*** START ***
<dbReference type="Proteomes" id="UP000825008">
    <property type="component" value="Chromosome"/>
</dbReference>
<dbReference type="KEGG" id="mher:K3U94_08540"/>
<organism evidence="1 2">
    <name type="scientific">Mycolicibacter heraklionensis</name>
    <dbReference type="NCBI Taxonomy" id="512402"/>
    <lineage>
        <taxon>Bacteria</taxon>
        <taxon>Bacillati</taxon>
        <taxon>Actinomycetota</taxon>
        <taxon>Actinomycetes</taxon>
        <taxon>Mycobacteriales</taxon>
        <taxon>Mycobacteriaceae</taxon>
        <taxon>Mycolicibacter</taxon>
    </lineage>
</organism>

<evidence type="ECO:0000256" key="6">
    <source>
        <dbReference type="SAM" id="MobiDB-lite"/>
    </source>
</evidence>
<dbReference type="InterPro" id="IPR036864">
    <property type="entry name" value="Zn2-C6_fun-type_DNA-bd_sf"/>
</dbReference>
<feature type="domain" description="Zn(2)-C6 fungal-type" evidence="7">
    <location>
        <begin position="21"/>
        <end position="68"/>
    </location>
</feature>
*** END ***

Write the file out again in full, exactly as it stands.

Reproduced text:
<dbReference type="Proteomes" id="UP000825008">
    <property type="component" value="Chromosome"/>
</dbReference>
<dbReference type="KEGG" id="mher:K3U94_08540"/>
<organism evidence="1 2">
    <name type="scientific">Mycolicibacter heraklionensis</name>
    <dbReference type="NCBI Taxonomy" id="512402"/>
    <lineage>
        <taxon>Bacteria</taxon>
        <taxon>Bacillati</taxon>
        <taxon>Actinomycetota</taxon>
        <taxon>Actinomycetes</taxon>
        <taxon>Mycobacteriales</taxon>
        <taxon>Mycobacteriaceae</taxon>
        <taxon>Mycolicibacter</taxon>
    </lineage>
</organism>

<evidence type="ECO:0000256" key="6">
    <source>
        <dbReference type="SAM" id="MobiDB-lite"/>
    </source>
</evidence>
<dbReference type="InterPro" id="IPR036864">
    <property type="entry name" value="Zn2-C6_fun-type_DNA-bd_sf"/>
</dbReference>
<feature type="domain" description="Zn(2)-C6 fungal-type" evidence="7">
    <location>
        <begin position="21"/>
        <end position="68"/>
    </location>
</feature>